A diverse pool of researchers have been brought together to integrate big data, materials, processing, sensors and robotics to deliver the underpinning science that will drive the next industrial revolution. ADAM COURTENAY reports
Article from resourceful: Issue 11
It's not often that researchers in one branch of science are called upon to apply their diverse skill-sets to problems that may not only be of use to their own discipline, but possibly to many other, unrelated fields.
This is how one could loosely describe the 12 test beds within CSIRO’s Active Integrated Matter Future Science Platform (AIM). Here, a vast number of highly-qualified scientists and researchers from across the organisation are brainstorming projects relating to the challenges all industries will face in the next 20 years.
It's about food science people talking to data technology experts, who in turn are talking to manufacturing and mining experts, because the megatrends relate to them all. All industries need to be across the coming changes in big data, materials, processing, sensors and robotics, and take advantage of them.
The AIM test beds relate to food technology, manufacturing, water technologies, chemical processing and far more.
Dr Kathie McGregor, who leads CSIRO's innovative process chemistry group, calls it 'foundation science' – developing the central, underlying principles of future technologies that will eventually be taken out and applied in a number of fields and disciplines.
The autonomous chemical processing test bed, run by principal research scientist, Mike Horne, is a mining and minerals led idea, but not restricted to it.
As Mr Horne himself says, the nature of the AIM platform work is collaborative, with teams drawing staff from across all business units within CSIRO to undertake this work.
"It's an unprecedented and cooperative effort that leverages skills from a diverse range of scientific disciplines and brings them to bear on some of the most significant problems we are currently facing," he says.
Mr Horne's test bed will generate new ideas, devices and data, taking what are essentially processing techniques and replanting them across the scientific landscape.
There is also a strong manufacturing bent to the test bed. Distributed manufacturing is one of the megatrends predicted to have a big impact globally and is already disrupting traditional models by relocating processing activities to the sites themselves rather than to the traditional remote processing centres.
"We want to be able to hold processing activities where the raw materials are generated or where markets exist, rather than transporting everything to and from a central facility," Mr Horne says.
"This type of thinking is essential for legacy mine site rehabilitation, waste processing and tailings reworking."
"Moreover, onsite manufacture of machinery spare parts using combinations of techniques such as additive and subtractive manufacturing is another possible field where this idea will have impact."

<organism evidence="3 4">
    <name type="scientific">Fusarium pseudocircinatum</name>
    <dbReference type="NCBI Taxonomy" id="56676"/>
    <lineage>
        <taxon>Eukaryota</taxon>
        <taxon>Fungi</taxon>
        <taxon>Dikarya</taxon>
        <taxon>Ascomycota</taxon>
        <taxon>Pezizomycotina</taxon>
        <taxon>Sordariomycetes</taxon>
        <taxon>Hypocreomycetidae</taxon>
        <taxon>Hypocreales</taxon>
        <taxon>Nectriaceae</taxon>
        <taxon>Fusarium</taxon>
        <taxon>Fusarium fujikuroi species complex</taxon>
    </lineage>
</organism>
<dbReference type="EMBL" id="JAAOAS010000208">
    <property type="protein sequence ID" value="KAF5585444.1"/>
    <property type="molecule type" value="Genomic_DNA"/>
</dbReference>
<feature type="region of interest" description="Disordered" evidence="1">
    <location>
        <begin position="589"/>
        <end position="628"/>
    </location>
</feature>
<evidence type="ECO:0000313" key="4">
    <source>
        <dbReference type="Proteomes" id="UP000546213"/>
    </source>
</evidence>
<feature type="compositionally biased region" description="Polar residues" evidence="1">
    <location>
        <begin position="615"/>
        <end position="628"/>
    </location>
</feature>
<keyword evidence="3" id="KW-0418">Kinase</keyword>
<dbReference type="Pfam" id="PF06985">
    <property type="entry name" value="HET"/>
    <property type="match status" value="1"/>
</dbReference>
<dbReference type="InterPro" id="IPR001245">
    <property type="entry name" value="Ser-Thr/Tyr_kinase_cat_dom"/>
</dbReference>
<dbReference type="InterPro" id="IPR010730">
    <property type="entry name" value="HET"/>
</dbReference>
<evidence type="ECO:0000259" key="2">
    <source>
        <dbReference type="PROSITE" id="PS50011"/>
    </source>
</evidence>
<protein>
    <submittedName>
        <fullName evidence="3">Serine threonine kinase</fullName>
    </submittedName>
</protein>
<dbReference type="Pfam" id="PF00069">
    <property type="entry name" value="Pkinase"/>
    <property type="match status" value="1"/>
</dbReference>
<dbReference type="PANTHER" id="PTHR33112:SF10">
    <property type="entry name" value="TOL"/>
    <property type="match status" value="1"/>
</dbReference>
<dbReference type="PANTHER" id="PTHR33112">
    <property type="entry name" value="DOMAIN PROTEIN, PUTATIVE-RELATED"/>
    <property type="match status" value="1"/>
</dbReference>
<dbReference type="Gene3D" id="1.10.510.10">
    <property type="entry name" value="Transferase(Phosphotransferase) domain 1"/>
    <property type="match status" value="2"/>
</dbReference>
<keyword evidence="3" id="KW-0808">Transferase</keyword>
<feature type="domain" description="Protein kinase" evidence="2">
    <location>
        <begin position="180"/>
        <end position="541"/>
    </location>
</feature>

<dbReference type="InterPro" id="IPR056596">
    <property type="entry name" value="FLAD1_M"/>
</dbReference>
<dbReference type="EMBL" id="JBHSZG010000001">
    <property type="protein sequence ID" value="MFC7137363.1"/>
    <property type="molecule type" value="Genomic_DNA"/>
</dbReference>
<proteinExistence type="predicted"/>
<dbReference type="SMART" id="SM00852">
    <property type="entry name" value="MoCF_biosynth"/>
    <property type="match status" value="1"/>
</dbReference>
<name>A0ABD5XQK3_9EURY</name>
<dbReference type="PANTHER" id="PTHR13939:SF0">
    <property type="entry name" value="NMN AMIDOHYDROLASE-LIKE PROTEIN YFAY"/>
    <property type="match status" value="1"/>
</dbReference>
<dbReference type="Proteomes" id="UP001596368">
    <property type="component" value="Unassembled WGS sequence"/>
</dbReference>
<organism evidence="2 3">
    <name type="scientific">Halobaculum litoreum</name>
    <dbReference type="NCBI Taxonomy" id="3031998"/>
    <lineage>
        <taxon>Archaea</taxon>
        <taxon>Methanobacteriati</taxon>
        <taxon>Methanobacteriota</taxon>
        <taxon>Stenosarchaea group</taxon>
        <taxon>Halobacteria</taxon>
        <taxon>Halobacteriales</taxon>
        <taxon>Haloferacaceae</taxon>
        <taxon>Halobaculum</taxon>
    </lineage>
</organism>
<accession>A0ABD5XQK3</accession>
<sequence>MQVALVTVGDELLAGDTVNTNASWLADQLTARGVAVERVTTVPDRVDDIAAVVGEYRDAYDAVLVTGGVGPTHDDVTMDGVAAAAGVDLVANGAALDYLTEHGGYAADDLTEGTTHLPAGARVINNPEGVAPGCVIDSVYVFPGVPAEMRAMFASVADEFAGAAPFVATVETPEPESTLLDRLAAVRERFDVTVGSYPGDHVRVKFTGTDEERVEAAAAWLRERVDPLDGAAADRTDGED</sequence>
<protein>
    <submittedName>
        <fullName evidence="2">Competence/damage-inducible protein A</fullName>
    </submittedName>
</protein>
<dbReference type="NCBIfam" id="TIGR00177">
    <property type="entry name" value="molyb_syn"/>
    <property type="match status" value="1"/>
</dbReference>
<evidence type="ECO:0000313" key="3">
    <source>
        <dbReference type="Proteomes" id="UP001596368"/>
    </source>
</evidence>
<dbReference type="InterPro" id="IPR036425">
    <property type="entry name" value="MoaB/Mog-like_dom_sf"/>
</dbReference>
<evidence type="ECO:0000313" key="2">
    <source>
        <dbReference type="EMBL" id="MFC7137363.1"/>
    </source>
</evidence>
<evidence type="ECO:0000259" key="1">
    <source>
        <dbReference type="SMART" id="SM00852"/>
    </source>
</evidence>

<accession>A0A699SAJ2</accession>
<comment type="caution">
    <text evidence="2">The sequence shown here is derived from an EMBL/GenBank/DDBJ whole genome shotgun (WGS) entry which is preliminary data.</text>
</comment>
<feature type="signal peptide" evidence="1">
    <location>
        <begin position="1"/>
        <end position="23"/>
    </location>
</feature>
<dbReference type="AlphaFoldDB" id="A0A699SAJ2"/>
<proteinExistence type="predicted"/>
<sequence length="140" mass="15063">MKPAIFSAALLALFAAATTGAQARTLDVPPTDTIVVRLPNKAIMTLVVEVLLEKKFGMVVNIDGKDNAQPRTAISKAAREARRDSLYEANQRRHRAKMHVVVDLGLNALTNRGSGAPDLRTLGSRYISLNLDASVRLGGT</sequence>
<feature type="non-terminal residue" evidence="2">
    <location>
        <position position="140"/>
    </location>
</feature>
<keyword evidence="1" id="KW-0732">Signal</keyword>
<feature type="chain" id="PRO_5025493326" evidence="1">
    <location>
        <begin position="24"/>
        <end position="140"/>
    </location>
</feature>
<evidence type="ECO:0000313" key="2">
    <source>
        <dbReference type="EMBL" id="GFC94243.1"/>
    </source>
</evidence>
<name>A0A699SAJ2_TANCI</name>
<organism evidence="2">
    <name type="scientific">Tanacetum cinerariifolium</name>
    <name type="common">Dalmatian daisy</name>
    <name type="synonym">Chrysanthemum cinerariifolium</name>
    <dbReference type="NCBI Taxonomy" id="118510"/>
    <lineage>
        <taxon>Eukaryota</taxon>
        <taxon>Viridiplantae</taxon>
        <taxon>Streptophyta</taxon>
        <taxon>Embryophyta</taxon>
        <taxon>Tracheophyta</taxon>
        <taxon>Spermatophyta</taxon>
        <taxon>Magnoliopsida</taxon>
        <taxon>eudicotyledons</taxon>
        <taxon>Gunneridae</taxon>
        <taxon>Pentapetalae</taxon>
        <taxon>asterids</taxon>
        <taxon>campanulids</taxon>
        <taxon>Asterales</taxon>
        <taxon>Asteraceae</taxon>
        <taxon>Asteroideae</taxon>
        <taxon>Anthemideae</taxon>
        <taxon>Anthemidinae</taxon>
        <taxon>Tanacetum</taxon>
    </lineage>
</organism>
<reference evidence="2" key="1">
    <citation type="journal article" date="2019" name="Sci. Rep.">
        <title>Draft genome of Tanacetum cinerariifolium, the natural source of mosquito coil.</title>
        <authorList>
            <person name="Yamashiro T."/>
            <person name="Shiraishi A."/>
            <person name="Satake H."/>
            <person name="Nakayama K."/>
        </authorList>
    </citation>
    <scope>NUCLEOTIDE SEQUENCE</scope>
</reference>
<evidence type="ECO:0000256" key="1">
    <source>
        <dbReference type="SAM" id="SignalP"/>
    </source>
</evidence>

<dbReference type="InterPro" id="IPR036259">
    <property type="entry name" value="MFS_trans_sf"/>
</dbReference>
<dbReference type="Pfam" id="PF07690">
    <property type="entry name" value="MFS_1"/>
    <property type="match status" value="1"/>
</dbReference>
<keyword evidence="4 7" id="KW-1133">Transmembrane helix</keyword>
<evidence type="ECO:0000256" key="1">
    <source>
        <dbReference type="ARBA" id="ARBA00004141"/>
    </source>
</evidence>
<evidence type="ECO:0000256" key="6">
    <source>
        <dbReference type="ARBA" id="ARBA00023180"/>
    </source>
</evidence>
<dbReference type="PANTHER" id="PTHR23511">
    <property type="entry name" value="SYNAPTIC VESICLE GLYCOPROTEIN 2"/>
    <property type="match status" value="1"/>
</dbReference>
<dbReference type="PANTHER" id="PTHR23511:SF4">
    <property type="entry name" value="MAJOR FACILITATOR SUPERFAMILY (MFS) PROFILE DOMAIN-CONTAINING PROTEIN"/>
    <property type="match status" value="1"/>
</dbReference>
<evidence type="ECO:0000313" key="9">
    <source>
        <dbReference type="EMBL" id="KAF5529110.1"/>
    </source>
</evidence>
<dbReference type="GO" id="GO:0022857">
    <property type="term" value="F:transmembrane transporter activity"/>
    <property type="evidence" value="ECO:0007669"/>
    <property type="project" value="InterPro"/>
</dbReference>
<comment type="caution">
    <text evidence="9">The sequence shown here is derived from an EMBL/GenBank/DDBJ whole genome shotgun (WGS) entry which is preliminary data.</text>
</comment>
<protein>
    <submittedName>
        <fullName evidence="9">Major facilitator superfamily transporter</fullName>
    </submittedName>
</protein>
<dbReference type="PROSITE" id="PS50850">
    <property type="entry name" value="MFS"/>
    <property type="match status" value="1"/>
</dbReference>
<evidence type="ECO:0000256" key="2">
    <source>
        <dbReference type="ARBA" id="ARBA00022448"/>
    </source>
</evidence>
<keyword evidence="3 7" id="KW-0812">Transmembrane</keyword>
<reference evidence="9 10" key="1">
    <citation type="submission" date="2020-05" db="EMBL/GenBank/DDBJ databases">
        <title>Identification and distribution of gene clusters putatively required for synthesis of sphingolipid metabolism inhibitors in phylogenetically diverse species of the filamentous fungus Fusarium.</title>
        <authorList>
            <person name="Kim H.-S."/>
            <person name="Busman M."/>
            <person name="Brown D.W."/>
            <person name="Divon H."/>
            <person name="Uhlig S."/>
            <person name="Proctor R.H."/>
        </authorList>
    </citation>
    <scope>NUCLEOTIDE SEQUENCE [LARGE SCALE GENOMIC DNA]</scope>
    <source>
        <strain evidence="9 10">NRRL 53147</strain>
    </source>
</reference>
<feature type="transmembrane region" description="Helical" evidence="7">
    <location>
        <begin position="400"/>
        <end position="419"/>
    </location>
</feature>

Mr Horne says AIM will have a more specific impact on the mining industry through projects that link novel and robust sensors with waste treatment, using a newly-developed high intensity electrochemical processing technique.
There will also be new methods of remote sensing which can be used to measure and control high-temperature operations, such as smelting and refining from a distance, as well as the ability to extract lithium from brines using selective electrochemical refining.
Dr McGregor, who sits on the AIM Science Council, says the interest for the mining industry is not just about improving mineral and chemical processing, but about technology that leads to the next level – a more efficient extractive process which is remotely operated and which continuously flows.
"We're interested in process intensification. It's really about revolutionising processes which involve chemical transformations of mineral and materials," Dr McGregor says.
Much of this is about increasing the inter- and intra-molecular interactions that simultaneously increase the mixing rate and reactive surface area.
"What we're trying to do is get more from less – how do you get dramatically enhanced efficiency and yield in the desired chemical transformation? We can do that with catalysts and innovative solvents, but we still have to design new, compact and efficient devices."
The new techniques, if successfully deployed, will lead to a win-win situation not just for mineral and chemical processing but for the environment, improving minesite environmental performance.
"Certainly in the longer term this is true," Dr McGregor says. "This kind of process intensification will bring about dramatic improvements in technologies for environmental remediation, processing and recycling."
Mr Horne's autonomous chemical processing test bed is now at the final planning stage.
The test beds were pitched to the AIM Director, Dr Danielle Kennedy, and the AIM Science Council for funding in February and a decision will follow soon on what will be funded.
"There are about 120 project ideas under 12 test beds," Dr McGregor says.
"AIM is a $28 million investment by CSIRO over three years. There is plenty of competition for this."